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Friday September 28, 2012

Home Magazine More About West Nile Virus from Dr. Jorge Parada

http://www.pctonline.com/Article.aspx?article_id=132831

PCT checked in with Dr. Parada, NPMA's medical spokesperson, for a Q&A in which he discusses WNV symptoms; how WNV differs from other mosquito-borne diseases; and common misperceptions.

Editor’s note: Included in this month’s issue is coverage of the West Nile Virus outbreak. PCT’s coverage includes the latest data from the Centers for Disease Control, and interviews with PCOs and Dr. Jerome Goddard, entomologist, Mississippi State University. PCT also checked in with Dr. Jorge Parada, medical spokesperson for the National Pest Management Association. Below is a Q&A article with Parada, in which he discusses WNV symptoms; how WNV differs from other mosquito-borne diseases; and common misperceptions.

What are West Nile virus symptoms?

I think they key thing to know is that the vast majority of people have virtually no symptoms at all. Virtually 80 percent have no idea they’re infected, don’t seek medical care. We only know if we start doing blood tests for epidemiological purposes.

Four out of five (cases) go unnoticed, and it’s only 20 percent of people who develop symptoms, and most tend to have a mild (case of the) disease with some combination of fever, headache, body aches, gastrointestinal symptoms, nausea, vomiting. Some people will have a slight rash, typically more on the chest, stomach, back, central sort of rash, not so much on the arms. The intensity of this will be very little, to feeling like they have the flu. Those people other than with some headache and disorientation don’t have a lot of the neurological symptoms.

Less than one percent develop the serious symptoms that we associate with WNV: high fevers, more acute headache, and additional neurological symptoms – neck stiffness, confusion, disorientation, coma, convulsions. Very typical muscle weakness with numbness and paralysis that tends to be ascending paralysis, meaning it starts at the feet and works its way up (the body). These are the patients that are hospitalized, and unfortunately, this is the group where we see the deaths.

How does WNV differ from other mosquito-borne illnesses?

It can sometimes be difficult, in that there are other encephalitides, infections that can give you inflammation of the brain, transmitted by mosquitos. St. Louis Encephalitis, eastern equine encephalitis, etc.

There’s a series of them that have existed and have been recognized in the United States for some time. They do tend to have a little bit more localized geographic distribution. West Nile is different in that it is far more common than any of these others. It can be caught all over the continental United States. It’s far more common and has far greater distribution. The other thing about West Nile is, it didn’t used to exist in the U.S. This is an infection that was found in Africa and the Middle East, and was nearly certainly imported from the Middle East, either by an infected mosquito who hopped on board a plane or a person who had the virus in their bloodstream and when they arrived in New York, local mosquitos started spreading it around.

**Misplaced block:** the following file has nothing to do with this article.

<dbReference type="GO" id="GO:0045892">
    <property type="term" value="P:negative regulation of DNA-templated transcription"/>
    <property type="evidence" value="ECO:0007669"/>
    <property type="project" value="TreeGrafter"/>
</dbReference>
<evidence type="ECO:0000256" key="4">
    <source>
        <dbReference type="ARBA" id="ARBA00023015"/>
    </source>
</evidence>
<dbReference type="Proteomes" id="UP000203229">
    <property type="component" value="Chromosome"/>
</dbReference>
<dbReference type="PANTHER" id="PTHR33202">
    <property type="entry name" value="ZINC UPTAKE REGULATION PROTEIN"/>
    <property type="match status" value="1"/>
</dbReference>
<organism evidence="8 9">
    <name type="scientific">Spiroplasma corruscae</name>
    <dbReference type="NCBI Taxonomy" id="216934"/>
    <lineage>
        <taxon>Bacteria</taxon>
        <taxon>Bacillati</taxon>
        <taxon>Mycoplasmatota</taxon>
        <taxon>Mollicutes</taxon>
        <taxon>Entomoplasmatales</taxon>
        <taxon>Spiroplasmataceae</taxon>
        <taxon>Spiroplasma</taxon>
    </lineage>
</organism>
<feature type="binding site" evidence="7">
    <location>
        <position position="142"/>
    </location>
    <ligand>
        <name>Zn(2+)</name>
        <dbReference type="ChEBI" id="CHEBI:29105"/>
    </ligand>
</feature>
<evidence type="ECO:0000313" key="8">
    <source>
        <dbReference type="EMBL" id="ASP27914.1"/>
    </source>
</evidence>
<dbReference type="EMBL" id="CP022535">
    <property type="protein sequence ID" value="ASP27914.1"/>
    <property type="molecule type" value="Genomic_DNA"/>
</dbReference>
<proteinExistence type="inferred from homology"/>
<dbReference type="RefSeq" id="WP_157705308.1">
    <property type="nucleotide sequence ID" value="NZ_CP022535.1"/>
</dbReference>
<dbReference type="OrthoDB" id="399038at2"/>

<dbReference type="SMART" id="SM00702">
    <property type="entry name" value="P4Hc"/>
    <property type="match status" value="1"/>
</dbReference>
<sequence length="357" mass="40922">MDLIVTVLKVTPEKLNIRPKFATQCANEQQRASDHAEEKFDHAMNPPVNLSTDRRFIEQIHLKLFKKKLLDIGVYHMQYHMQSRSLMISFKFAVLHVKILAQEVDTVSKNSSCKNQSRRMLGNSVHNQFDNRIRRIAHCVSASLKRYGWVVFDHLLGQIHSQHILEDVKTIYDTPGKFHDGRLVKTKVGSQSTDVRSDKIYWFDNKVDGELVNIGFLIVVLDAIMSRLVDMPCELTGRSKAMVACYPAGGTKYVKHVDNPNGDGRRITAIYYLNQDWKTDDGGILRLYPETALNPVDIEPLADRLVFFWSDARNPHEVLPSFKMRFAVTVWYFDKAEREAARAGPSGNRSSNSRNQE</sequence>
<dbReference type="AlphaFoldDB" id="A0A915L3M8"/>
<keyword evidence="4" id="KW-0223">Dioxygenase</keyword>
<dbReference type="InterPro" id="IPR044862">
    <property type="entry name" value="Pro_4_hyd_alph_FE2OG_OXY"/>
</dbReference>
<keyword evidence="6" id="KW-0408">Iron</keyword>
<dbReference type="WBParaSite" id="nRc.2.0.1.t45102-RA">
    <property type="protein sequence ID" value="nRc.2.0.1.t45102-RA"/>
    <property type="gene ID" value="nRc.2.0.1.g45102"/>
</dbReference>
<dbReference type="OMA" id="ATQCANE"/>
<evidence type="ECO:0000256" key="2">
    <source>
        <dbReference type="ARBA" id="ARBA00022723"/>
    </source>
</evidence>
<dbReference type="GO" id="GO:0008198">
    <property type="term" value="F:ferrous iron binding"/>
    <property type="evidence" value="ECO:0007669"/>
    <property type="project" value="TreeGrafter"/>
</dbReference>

It’s quite clear that it started in the New York area, it just spread across the states.

What are some common misperceptions about WNV?

I want to make a point, people need to understand that West Nile virus is only an incidental human infection. It’s an infection that’s really spread among birds. Mosquitoes to birds, birds to mosquitoes, mosquitos to birds. Typically crows and jays. When West Nile first swept across the country, there was some degree of die off of jays and crows.

Understanding what happens with West Nile, not just humans catching the disease, one has to take into account what’s happening to mosquito populations and what’s happening to bird populations. It is not a person-to-person spread infection, unless you’re donating blood or your organs, you can’t be giving it to someone else. So if a friend or loved one has it, no one should have any fear in going to visit them, caring for them, hugging them. That is not a means of transmitting.

Take precautions, everybody knows to avoid mosquito bites. Wear long sleeves, fix your screens, wear some Deet.

How much water is needed for mosquitoes to multiply?

That's another thing people underestimate. They can multiply quickly, and in less than an inch of water. So if there are some pots out in the yard, potting plants that have sitting water in them, old tires in the corner, mosquitoes will breed. It’s enough that there are infected mosquitoes, we don’t need a mosquito-making machine in our backyard.

Also gutters, even if they’re not completely blocked, enough so that a pool of water will be sitting up in the gutter. Gutters serve as breeding spots for mosquitoes.

The elderly, weakened, immune-compromised people, they should take extra precautions. The risk is much greater if you’re older for getting the BAD case of West Nile.

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